To avoid frozen evaporator coils, you should regularly clean the evaporator coils. If left unattended, the buildup can lead to more significant problems.
Vents Are Pumping Out Hot Air
If hot air is coming out of your vents, you might have a refrigerant leak. Low refrigerant levels in your air conditioning system may result in hot air pumping out of the vents in your home.
Your AC unit is reliant on refrigerant to pump out cold air, so the lack thereof may be an explanation for hot air exiting the vents in your home.
What Are The Symptoms of Refrigerant Poisoning?
Symptoms of refrigerant or Freon poisoning range in severity, depending on the length of exposure and whether or not your skin came into contact with the refrigerant itself. Symptoms are primarily short-term. After relocating away from the Freon leak, the symptoms often go away.
Since Freon is heavier than air, small children and pets are more vulnerable. High concentrations of Freon form closer to the ground, so adults will usually be the last to experience any health symptoms.
Mild symptoms associated with a Freon leak will dissipate shortly after you leave the area contaminated by a leak. Symptoms may include:
- Irritation of the mucous membranes, such as eyes, nose, and mouth
If you experience prolonged exposure to Freon, symptoms become more severe. If prolonged exposure occurs, it is essential to seek medical attention immediately. Symptoms can include:
- Irritation to the lungs
- Fluid buildup in the lungs
- Loss of consciousness
- Burns to the esophagus
- Upset stomach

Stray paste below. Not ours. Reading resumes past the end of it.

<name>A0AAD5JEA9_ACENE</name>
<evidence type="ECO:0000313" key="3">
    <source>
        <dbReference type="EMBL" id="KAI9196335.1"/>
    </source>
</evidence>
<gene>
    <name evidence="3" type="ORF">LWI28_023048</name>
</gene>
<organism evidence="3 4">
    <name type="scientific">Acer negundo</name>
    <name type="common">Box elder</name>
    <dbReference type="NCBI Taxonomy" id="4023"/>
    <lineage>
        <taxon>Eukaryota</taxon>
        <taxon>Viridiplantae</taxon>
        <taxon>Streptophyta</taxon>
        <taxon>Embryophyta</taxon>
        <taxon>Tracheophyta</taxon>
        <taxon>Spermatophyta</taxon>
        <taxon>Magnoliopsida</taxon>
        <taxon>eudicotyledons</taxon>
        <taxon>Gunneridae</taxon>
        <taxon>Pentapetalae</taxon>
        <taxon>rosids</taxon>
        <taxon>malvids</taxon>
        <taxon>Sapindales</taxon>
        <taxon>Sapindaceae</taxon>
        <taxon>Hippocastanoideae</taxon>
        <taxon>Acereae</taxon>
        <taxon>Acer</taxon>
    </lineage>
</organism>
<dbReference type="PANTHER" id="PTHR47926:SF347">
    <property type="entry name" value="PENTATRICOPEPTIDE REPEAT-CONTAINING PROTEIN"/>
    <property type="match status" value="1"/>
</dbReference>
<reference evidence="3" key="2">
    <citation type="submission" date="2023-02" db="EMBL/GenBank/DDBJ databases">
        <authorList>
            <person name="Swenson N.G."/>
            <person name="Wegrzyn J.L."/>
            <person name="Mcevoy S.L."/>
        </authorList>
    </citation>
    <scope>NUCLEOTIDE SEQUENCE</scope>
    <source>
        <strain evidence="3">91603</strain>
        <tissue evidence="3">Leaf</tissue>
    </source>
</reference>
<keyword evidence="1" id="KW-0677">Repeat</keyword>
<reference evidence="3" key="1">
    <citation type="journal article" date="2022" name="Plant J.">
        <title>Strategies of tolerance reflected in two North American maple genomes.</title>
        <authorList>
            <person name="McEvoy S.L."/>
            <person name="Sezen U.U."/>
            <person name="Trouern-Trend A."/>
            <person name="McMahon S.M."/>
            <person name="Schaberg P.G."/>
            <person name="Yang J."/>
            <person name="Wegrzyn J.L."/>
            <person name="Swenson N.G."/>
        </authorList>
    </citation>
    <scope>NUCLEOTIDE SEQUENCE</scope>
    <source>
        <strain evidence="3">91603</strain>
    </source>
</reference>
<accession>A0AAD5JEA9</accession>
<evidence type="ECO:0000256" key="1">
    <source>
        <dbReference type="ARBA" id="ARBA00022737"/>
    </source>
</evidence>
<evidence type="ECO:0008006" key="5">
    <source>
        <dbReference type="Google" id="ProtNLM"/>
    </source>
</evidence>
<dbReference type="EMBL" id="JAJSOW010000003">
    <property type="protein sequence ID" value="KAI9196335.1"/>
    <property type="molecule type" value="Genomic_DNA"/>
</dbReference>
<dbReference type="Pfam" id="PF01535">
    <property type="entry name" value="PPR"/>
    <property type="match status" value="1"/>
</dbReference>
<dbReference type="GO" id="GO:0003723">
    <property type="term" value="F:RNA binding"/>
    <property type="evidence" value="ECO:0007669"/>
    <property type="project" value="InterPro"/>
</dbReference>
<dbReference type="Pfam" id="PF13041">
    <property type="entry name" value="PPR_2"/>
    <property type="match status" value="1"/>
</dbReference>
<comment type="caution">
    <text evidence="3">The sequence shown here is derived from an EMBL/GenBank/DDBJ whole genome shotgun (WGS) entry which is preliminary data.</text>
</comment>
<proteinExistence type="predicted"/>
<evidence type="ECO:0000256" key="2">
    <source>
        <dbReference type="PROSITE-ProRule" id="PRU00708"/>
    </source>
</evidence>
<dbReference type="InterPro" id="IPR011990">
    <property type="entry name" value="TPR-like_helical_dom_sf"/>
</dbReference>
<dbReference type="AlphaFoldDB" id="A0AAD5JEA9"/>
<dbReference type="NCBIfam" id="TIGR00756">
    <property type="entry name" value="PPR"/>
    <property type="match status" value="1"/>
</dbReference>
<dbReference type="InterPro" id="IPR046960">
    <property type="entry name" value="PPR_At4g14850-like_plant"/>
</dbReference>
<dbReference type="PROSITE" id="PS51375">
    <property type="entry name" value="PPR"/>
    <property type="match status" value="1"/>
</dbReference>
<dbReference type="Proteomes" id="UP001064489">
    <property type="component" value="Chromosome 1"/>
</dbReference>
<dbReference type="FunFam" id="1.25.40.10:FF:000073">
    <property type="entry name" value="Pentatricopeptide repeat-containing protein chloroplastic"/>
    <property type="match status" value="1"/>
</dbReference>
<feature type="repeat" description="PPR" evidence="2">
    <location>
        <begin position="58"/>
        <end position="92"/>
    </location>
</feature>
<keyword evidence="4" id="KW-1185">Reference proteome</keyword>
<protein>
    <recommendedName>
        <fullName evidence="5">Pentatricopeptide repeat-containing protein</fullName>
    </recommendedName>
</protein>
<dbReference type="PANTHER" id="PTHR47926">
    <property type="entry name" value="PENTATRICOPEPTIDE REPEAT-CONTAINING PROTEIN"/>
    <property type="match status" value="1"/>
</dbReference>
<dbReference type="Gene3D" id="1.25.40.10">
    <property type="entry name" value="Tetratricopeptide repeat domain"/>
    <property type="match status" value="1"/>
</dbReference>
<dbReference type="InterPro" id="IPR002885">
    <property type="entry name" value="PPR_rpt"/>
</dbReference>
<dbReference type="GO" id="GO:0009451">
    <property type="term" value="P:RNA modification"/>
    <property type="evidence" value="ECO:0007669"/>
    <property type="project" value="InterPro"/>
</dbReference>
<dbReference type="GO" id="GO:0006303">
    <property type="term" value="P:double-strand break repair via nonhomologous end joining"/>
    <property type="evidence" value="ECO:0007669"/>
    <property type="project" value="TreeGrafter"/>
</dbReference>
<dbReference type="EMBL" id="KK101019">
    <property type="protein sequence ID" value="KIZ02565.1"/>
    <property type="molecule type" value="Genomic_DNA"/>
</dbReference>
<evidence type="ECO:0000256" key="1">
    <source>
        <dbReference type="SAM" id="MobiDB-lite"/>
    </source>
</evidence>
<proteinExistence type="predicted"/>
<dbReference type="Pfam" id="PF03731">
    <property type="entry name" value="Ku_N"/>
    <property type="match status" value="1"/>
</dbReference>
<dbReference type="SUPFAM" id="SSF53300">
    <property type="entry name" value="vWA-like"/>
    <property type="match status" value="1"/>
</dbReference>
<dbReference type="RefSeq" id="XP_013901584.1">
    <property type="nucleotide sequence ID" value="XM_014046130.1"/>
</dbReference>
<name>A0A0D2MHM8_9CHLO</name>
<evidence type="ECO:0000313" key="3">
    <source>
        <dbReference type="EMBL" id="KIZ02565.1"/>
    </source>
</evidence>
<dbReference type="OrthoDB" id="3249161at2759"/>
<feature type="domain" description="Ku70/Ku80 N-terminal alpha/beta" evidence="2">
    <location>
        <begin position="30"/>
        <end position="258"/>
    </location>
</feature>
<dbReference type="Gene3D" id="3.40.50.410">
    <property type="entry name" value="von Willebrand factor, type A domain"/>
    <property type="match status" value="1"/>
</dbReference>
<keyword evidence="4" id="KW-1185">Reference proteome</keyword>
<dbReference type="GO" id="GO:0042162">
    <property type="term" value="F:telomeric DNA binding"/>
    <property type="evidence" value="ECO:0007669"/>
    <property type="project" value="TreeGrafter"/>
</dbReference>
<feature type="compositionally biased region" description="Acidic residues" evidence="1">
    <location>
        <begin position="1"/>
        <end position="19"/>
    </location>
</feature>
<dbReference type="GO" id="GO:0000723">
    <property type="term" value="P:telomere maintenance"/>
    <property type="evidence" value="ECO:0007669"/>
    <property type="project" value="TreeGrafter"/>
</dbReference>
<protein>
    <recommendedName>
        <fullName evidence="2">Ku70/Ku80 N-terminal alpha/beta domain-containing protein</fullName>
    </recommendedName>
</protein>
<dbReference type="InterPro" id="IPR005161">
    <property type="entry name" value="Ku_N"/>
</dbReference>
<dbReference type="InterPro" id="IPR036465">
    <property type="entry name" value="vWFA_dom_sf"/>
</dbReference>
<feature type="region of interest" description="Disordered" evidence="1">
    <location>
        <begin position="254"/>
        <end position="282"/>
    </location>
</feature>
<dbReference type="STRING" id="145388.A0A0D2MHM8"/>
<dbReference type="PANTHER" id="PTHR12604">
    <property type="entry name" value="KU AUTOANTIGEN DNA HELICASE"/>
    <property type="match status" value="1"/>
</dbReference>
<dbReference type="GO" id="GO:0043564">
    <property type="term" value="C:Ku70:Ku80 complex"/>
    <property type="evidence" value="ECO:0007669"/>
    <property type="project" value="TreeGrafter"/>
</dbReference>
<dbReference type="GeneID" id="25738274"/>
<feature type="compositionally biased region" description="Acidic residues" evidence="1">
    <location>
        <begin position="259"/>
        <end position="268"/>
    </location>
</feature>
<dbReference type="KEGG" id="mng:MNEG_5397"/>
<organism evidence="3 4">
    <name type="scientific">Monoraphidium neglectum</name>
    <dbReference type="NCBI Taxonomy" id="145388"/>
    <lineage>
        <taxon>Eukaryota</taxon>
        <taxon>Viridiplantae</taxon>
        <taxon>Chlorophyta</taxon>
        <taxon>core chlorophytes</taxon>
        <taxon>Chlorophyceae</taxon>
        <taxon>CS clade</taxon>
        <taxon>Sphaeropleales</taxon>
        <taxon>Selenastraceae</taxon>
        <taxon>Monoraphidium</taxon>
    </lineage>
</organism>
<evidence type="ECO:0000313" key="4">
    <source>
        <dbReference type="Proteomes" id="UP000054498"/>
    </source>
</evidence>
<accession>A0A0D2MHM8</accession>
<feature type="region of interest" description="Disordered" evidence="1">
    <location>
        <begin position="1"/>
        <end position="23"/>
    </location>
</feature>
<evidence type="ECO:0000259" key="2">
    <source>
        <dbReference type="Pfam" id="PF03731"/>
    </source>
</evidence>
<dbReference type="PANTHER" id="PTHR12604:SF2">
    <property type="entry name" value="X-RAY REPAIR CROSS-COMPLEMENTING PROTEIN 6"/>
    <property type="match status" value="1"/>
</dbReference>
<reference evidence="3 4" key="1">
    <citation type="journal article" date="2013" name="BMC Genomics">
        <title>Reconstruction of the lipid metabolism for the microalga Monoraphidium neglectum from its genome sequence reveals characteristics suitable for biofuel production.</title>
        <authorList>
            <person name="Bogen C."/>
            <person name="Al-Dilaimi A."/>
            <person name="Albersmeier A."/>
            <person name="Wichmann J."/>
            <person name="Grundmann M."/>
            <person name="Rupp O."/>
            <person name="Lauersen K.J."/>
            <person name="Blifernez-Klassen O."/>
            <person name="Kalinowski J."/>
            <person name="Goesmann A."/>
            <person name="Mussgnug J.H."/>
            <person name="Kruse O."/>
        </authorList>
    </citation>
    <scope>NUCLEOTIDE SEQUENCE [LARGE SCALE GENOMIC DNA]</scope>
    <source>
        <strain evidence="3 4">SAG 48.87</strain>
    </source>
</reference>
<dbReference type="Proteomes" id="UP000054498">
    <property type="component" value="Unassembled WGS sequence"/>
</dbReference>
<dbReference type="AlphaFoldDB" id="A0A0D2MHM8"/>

- Lung failure
- Brain damage
If you come into direct skin contact with Freon, the results can be damaging. Necrotic skin lesions and tissue damage can develop upon contact with the skin. Chemical burns and frostbite are also common effects of Freon exposure to the skin.
Can You Prevent A Freon Leak?
Preventing a refrigerant leak is possible. Although most leaks are due to accidents that damage the unit, regular maintenance and inspections can ensure that a leak is detected quickly or before it happens.
Avoidance of refrigerant leaks comes down to the care of your air conditioning unit. Ensuring you locate the leaks before they become a major problem is an important preventative method.
An HVAC technician should examine the unit regularly and will be able to identify preemptive warning signs of a leak.
Once they identify a potential problem, the HVAC technician will deal with the issue before it gets out of hand. For example, they can use a refrigerant leak detector to locate small leaks and repair them before they get larger.
Routine maintenance goes hand in hand with regular inspections. As the HVAC technician completes an inspection, they can recognize broken or faulty parts, such as a malfunctioning compressor, bent tube, or faulty thermal expansion valve that could cause a leak later on.
Replacing damaged parts will ensure that the major components of the air conditioning system stay in excellent condition.
Maintain Proper Refrigerant Levels
Refrigerant levels that are too high or too low can damage your air conditioning unit. Ensuring that the refrigerant is at an appropriate level is imperative for avoiding damage to the unit, which could result in a leak.
Only EPA-certified HVAC technicians are licensed to handle refrigerant recharges. The reason is that refrigerants are not only harmful to your health but to the ozone layer and the environment too.
When Should You Call An HVAC Professional?
To keep your HVAC system running smoothly and free of leaks, hire our HVAC professionals to complete routine inspections and maintenance on your air conditioning unit. We will ensure it is operating efficiently and fix any potential issues.
Failing to address issues in a timely manner may lead to expensive and dangerous consequences, both in repairs and medical issues.
In the event of a Freon leak, air out and evacuate the home immediately, as it can be very harmful to inhale the gas. Call our HVAC professionals as soon as possible, as they have years of training and are well-versed in safely handling refrigerant leaks.